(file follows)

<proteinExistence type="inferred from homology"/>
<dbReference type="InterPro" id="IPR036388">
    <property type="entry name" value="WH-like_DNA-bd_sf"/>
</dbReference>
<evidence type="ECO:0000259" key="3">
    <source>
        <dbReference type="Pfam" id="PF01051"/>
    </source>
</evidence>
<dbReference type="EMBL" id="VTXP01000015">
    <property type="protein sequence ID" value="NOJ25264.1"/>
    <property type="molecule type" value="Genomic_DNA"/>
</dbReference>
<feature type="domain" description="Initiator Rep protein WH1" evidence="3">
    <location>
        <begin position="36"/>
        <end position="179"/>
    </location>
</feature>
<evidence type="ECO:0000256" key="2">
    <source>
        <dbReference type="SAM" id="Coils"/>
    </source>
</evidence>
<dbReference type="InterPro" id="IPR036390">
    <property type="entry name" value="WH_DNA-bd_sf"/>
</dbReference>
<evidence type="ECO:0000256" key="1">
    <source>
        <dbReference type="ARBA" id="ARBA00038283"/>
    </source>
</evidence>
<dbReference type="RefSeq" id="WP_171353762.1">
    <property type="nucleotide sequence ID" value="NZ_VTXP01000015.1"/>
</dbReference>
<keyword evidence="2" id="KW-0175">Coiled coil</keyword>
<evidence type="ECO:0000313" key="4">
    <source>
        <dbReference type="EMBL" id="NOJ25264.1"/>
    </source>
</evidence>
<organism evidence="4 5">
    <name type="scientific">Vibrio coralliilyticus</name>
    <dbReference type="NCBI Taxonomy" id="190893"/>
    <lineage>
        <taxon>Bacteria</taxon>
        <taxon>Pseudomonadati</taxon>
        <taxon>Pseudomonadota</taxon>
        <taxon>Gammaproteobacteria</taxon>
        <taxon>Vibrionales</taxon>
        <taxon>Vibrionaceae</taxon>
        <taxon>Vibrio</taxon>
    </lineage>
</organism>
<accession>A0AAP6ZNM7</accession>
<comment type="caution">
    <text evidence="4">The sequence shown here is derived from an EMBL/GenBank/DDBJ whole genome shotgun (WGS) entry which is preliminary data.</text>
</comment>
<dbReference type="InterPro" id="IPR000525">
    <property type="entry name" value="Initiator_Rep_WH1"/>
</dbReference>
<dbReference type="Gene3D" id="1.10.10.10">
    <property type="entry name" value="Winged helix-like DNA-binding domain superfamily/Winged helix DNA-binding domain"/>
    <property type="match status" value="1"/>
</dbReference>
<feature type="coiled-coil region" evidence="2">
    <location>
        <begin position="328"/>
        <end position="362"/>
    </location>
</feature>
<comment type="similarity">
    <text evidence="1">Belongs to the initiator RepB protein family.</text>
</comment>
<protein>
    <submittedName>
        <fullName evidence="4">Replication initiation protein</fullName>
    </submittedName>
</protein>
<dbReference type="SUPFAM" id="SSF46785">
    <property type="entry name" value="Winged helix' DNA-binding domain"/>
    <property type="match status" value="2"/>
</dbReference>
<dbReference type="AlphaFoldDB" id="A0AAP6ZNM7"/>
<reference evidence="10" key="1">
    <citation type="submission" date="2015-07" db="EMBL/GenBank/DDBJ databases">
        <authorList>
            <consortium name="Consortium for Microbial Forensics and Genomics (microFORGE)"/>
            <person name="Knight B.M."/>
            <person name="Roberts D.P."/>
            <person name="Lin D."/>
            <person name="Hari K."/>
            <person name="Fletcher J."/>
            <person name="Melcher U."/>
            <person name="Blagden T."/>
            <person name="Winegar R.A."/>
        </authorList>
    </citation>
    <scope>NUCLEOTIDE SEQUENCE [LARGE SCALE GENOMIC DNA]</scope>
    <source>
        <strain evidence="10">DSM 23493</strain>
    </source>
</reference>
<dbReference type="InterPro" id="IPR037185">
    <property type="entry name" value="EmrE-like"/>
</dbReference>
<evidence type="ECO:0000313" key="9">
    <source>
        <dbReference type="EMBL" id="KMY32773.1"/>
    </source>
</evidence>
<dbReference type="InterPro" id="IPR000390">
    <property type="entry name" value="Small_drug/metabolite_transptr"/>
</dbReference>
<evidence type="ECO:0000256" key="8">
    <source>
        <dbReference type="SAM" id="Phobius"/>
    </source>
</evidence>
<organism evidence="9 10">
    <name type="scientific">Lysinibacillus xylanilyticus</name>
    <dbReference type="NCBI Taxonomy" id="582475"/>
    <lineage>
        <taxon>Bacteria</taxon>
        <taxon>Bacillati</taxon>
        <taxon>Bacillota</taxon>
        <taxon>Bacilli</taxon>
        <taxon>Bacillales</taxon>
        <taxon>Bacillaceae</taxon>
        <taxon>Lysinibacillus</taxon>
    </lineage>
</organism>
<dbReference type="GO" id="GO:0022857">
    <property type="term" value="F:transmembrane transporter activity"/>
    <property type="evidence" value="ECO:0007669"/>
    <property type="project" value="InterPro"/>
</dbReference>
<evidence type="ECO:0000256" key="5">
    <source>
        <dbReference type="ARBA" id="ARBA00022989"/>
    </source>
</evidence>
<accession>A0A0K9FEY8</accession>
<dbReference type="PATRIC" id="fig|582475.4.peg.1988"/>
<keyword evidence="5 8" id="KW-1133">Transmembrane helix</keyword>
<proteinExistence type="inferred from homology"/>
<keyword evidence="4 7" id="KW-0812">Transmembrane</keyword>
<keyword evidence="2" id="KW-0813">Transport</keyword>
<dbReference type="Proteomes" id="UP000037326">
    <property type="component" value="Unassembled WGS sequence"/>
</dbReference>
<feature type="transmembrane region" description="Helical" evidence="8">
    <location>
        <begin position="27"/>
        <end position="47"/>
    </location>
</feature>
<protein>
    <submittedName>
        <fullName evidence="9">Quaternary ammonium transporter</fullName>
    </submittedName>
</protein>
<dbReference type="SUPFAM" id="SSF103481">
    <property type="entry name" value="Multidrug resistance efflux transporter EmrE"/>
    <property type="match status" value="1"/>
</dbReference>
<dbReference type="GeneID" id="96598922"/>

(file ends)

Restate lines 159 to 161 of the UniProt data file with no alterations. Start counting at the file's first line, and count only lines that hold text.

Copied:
    <submittedName>
        <fullName evidence="9">Quaternary ammonium transporter</fullName>
    </submittedName>